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EXCLUSIVE | My Aim at Beijing Olympics Would Be to Do My Best to Put India on the Skiing Map: Arif Khan

Alpine skier Arif Mohammed Khan qualified for Winter Olympics (Twitter)

Alpine skier Arif Mohammed Khan qualified for Winter Olympics (Twitter)

Alpine skier Arif Khan qualified for the 2022 Beijing Winter Olympics.

Imagine the irony. An athlete creates history by qualifying for the 2022 Winter Olympics in Beijing through an event held in the middle of a desert.

Last month, 31-year-old Arif Khan finished overall 10th at the Entry League FIS event in Ski Dubai to book a spot for the country in Beijing. He became the first Indian to do so. At the Entry League FIS event last week, he finished ninth in the first race, 11th in the second and third, and 10th in the fourth race to win a spot for India at the Winter Olympics. Braving the lack of infrastructure and facilities in India, Arif plans to give his best shot in Beijing in the 2022 Winter Olympics, scheduled to begin in February. “My aim at the Olympics would be to do my best to put India on the skiing map. If I deliver the goods, the international skiing community will take note. Success at the Winter Games may make India a top skiing destination, from India,” he told News18.com.

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Hailing from Jammu & Kashmir’s Gulmarg area, Arif, a national and South Asian slalom champion in alpine skiing, had all the reasons to take up skiing as a sport. His father Yaseen Khan, himself a skier and guide since ages, also ran a ski equipment shop for tourists in Gulmarg. As a 12-year-old, Arif made his intentions clear after doing well at the junior national level competitions. The 32-year-old, however, says it was in 2005 when he started winning at national events. “By 2008 I was skiing faster than other Indians and it was then he ever dreamt of the Olympics,” he said.

Arif believes Gulmarg’s hilly terrain which is covered in snow for almost six months has the potential to become the hub of Asia in the sport. However, there are some conditions that need to be fulfilled. “India is required to develop some advanced type of infrastructure like ski slopes recognized by the International Ski Federation like ski lifts besides these slopes. The government needs to provide professional equipment and training to Indian athletes with proper financial support, then we will have the top quality sports men and women in the country,” he opined.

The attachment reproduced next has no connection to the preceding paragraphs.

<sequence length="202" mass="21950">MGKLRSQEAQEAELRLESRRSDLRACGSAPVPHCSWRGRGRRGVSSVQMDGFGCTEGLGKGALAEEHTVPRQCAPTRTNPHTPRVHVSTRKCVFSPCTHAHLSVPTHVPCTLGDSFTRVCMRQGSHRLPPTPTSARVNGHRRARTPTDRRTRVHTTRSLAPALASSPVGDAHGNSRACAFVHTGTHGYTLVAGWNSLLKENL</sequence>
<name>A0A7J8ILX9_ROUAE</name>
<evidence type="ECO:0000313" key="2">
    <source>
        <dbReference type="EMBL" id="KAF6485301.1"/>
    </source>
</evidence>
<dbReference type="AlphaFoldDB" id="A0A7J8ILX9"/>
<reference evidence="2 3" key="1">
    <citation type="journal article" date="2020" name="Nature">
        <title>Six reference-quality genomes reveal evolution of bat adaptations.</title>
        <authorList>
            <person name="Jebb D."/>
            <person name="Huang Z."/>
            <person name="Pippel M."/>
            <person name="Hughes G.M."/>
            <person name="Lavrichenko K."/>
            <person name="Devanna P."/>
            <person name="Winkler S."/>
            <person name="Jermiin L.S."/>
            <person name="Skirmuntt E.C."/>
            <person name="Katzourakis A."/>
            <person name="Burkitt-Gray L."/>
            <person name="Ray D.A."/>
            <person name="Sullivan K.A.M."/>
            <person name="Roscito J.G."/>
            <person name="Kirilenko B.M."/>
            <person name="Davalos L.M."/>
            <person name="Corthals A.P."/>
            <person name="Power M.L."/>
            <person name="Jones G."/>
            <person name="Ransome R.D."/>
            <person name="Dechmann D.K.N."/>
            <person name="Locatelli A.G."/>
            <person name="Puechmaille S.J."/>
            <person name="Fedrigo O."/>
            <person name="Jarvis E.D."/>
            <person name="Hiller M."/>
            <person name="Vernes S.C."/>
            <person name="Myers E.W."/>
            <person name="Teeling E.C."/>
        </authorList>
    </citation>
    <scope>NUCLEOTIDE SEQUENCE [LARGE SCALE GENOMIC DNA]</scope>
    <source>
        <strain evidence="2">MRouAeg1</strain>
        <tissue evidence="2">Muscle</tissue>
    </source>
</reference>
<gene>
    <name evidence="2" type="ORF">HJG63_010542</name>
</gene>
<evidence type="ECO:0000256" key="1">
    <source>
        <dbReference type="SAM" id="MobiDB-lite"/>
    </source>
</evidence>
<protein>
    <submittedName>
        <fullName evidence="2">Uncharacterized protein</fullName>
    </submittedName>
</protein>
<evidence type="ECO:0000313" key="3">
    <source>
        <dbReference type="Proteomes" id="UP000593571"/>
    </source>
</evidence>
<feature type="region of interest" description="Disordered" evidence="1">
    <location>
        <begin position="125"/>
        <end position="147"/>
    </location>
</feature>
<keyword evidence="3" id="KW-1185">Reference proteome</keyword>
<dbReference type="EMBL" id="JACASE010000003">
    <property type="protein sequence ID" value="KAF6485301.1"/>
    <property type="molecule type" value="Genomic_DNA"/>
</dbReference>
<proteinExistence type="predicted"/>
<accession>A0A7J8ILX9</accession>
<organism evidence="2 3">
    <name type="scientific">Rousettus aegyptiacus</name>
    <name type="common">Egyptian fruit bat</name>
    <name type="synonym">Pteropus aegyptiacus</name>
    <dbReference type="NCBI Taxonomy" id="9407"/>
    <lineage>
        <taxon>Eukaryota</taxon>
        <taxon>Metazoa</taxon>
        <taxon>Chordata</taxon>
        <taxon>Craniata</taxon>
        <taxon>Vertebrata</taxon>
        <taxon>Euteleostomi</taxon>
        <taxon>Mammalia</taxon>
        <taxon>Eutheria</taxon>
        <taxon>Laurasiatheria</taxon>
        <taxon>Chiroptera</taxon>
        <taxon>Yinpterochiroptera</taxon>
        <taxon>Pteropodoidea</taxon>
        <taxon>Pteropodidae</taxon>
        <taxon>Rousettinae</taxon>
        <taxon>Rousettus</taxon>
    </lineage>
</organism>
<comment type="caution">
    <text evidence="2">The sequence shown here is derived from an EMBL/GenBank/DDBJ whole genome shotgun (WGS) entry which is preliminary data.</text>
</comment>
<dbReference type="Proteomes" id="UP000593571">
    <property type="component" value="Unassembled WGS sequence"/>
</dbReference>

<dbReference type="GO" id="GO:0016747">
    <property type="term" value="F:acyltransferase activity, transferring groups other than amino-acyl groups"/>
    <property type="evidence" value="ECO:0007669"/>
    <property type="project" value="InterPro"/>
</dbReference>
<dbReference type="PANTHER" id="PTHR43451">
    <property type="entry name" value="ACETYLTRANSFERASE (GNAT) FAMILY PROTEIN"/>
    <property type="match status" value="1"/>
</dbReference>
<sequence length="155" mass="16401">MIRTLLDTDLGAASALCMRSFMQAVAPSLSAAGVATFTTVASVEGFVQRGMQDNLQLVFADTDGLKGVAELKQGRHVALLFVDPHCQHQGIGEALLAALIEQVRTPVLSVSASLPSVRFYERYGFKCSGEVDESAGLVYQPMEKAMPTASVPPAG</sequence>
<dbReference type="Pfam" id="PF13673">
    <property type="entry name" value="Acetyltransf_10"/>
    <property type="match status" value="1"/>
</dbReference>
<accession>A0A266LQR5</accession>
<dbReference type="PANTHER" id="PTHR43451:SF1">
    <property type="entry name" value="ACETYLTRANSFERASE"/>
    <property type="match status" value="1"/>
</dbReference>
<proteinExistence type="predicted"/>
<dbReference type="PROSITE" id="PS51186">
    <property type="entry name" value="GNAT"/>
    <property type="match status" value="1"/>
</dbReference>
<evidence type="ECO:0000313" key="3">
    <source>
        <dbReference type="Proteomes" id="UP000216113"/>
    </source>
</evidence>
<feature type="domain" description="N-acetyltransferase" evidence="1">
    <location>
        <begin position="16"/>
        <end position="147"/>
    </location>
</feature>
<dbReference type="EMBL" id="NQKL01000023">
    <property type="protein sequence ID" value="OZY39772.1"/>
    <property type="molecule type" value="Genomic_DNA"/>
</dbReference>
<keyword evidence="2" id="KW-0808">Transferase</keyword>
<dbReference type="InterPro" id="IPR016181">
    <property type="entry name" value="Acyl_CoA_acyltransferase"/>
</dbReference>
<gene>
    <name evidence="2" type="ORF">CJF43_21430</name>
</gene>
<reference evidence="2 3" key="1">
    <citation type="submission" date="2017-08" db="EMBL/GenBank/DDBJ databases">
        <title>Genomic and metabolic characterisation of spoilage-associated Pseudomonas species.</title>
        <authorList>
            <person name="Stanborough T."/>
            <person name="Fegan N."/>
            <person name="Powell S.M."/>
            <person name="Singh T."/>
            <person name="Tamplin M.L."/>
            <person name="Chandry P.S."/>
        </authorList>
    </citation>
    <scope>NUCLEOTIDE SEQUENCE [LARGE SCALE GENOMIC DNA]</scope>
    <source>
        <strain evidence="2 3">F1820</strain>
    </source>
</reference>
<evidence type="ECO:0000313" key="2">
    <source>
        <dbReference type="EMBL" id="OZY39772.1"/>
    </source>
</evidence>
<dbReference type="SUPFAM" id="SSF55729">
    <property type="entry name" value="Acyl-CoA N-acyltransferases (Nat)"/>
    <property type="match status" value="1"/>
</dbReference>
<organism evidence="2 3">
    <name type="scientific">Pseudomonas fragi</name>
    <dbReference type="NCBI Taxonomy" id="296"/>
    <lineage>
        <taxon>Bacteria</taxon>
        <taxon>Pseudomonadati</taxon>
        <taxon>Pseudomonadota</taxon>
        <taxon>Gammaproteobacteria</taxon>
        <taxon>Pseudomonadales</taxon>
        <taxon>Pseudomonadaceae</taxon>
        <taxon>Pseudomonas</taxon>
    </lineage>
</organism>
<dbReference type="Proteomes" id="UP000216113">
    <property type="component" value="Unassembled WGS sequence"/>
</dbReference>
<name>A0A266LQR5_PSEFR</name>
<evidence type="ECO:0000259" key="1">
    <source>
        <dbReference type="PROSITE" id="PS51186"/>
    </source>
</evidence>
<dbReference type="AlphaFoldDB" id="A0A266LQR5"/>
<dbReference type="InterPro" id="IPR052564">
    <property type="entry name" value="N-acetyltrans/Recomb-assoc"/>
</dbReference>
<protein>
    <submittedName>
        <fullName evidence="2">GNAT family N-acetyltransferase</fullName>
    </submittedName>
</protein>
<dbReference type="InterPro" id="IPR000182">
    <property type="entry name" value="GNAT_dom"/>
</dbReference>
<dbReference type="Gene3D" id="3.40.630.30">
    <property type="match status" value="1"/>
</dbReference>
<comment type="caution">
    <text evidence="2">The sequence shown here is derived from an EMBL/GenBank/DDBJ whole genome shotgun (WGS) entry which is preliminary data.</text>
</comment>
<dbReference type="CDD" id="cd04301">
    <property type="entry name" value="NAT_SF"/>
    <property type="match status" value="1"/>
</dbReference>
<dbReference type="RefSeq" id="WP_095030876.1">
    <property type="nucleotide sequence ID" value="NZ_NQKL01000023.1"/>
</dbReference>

He feels there are millions of Indians who are aware of the sport, but the media has to play some role that will help in terms of caring and providing financial support to Indian athletes. Financially, skiing is an expensive sport. “It’s always difficult to raise funds for them in a country where it’s not a priority among people. Skiing is famous across the world, especially in Europe, where you find a long range of mountains covered fully in snow. Even in India it can be one of the top sports categories because we have mountains and snow in various parts of the country. I hope within the next 4 or 5 years there will be tens of thousands who will be attracted to skiing,” he said.

But obviously it is very expensive. “When you compete at international level the costs go up to around Rs 60 lakh annually. When you compare that to other international skiers they earn millions a year. They have big sponsors to look after their needs. A personal coach to guide them. And, of course, the support staff. All this doesn’t come free. For me, all I seek is money to participate in tournaments,” he added. Now, Arif tries to reduce his costs when training or competing abroad. “I have to share coaches. Seek low-cost accommodation and while other athletes take a flight for intra-Europe travel, I take buses and trains.” He is managing with Rs 60 lakh from his father.

Tourism business has not been good in Kashmir since the pandemic and that has only added to his problems. To keep the money flowing in, he has friends and well-wishers who help with donations to realise his dream of Olympics. At times, Arif also acts up as a ski instructor to earn a few extra bucks. With just over two months left in the Winter Games to begin, Arif has planned what he needs to do. “I am aiming for the World Cup races in January that will help me to know and understand other athletes better who too will be competing in the Olympic Games. The snow conditions will be the same in the Olympics as in World Cup races,” said Arif, who loves Italian ice cream – vanilla flavour.

But he has also decided Beijing won’t be his last shot at the Olympics, “I am physically very strong and I think it wouldn’t be hard to go for winter Olympics 2026. The only concern would be financial support to continue with training and traveling for international events,” he signed off.

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first published:December 06, 2021, 09:55 IST